Voltage is the input pressure in an electric circuit which pushes the electric current (charges i.e positive and negative charges) through a conducting circuit.

Usually, electric wires are used to conduct current in an electric circuit. Different wires are manufactured with different conducting materials e.g copper silver, nickel etc. These different types of wires have different resistivity, diameter, cross-sectional area, and other electric properties.

All these properties and lengths of wire used in the electric circuits do reduce the pressure input of voltage. This decrease in voltage generated by the wire's electric properties and its length is often referred to as voltage drop. This page offers an online voltage drop calculator to estimate the drop in voltage triggered by the electric & Physical qualities of wire.

Just select & put in the required parameters and press the calculate button:

* @ 68°F or 20°C

** Results may change with real wires: different resistivity of material and number of strands in wire.

*** For wire length of 2x10ft, wire length should be 10ft.

The voltage drop V in volts (V) is equal to the wire current I in amps (A) times 2 times one way wire length L in feet (ft) times the wire resistance per 1000 feet R in ohms (Ω/kft) divided by 1000:

*V*_{drop (V)} = *I*_{wire (A)} × *R*_{wire(Ω)}

= *I*_{wire (A)} × (2 × *L*_{(ft)} × *R*_{wire(Ω/kft)} / 1000_{(ft/kft)})

The voltage drop V in volts (V) is equal to the wire current I in amps (A) times 2 times one way wire length L in meters (m) times the wire resistance per 1000 meters R in ohms (Ω/km) divided by 1000:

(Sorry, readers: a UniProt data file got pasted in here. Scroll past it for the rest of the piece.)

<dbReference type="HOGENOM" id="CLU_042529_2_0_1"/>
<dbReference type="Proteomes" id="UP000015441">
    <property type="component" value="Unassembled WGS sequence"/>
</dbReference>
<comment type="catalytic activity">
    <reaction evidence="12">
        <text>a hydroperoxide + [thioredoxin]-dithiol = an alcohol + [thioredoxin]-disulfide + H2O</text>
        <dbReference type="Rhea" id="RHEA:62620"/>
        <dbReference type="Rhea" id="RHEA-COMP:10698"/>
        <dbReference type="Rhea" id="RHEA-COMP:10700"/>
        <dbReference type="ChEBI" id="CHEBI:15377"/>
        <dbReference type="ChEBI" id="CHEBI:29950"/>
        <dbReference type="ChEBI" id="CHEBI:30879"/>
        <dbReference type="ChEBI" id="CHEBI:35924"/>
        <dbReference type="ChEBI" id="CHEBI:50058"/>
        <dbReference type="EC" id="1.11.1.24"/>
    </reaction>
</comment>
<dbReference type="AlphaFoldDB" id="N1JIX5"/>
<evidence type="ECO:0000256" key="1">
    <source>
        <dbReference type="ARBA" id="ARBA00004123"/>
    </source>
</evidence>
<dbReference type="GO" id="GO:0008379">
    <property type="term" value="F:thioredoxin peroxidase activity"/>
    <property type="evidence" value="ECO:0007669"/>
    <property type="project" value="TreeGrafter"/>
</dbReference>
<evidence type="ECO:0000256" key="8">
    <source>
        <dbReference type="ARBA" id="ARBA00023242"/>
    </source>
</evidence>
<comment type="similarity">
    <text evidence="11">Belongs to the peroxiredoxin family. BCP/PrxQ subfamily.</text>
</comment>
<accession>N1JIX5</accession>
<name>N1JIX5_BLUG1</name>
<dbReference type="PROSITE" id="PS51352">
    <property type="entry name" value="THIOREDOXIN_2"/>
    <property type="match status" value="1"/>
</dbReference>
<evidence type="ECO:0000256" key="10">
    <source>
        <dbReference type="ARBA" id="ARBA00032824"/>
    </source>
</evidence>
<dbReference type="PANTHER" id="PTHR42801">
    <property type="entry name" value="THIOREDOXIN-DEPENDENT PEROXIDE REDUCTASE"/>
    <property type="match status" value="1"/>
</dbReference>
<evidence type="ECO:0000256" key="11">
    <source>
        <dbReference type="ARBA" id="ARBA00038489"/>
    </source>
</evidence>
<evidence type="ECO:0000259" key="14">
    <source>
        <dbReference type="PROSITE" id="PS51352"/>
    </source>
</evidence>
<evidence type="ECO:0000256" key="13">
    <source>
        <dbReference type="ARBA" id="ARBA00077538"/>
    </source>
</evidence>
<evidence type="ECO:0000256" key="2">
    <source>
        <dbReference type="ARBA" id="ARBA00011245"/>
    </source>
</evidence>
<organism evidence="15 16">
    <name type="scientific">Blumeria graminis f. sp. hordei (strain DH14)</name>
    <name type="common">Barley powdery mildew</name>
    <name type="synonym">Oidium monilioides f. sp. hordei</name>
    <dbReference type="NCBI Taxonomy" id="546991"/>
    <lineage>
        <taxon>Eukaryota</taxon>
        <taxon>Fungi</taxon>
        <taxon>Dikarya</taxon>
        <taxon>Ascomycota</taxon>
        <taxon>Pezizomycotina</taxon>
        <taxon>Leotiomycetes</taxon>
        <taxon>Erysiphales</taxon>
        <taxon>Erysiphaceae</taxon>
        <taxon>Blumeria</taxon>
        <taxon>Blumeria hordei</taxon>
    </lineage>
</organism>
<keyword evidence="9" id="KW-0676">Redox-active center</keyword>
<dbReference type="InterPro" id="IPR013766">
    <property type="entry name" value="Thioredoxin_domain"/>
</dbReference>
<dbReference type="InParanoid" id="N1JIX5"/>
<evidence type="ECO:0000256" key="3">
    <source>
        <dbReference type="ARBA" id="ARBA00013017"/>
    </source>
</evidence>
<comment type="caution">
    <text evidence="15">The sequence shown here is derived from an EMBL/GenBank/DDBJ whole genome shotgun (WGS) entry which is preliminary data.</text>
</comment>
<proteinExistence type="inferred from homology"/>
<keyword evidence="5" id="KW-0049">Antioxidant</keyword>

*V*_{drop (V)} = *I*_{wire (A)} × *R*_{wire(Ω)}

= *I*_{wire (A)} × (2 × *L*_{(m)} × *R*_{wire (Ω/km)} / 1000_{(m/km)})

The line to line voltage drop V in volts (V) is equal to square root of 3 times the wire current I in amps (A) times one way wire length L in feet (ft) times the wire resistance per 1000 feet R in ohms (Ω/kft) divided by 1000:

*V*_{drop (V)} = √3 × *I*_{wire (A)} × *R*_{wire (Ω)}

= 1.732 × *I*_{wire (A)} × (*L*_{(ft)} × *R*_{wire (Ω/kft)} / 1000_{(ft/kft)})

The line to line voltage drop V in volts (V) is equal to square root of 3 times the wire current I in amps (A) times one way wire length L in meters (m) times the wire resistance per 1000 meters R in ohms (Ω/km) divided by 1000:

*V*_{drop (V)} = √3 × *I*_{wire (A)} × *R*_{wire (Ω)}

= 1.732 × *I*_{wire (A)} × (*L*_{(m)} × *R*_{wire (Ω/km)} / 1000_{(m/km)})

The n gauge wire diameter d_{n} in inches (in) is equal to 0.005in times 92 raised to the power of 36 minus gauge number n, divided by 39:

*d _{n}*

The n gauge wire diameter d_{n} in millimeters (mm) is equal to 0.127mm times 92 raised to the power of 36 minus gauge number n, divided by 39:

*d _{n}*

The n gauge wire's cross sercional area A_{n} in kilo-circular mils (kcmil) is equal to 1000 times the square wire diameter d in inches (in):

*A _{n}*

The n gauge wire's cross sercional area A_{n} in square inches (in^{2}) is equal to pi divided by 4 times the square wire diameter d in inches (in):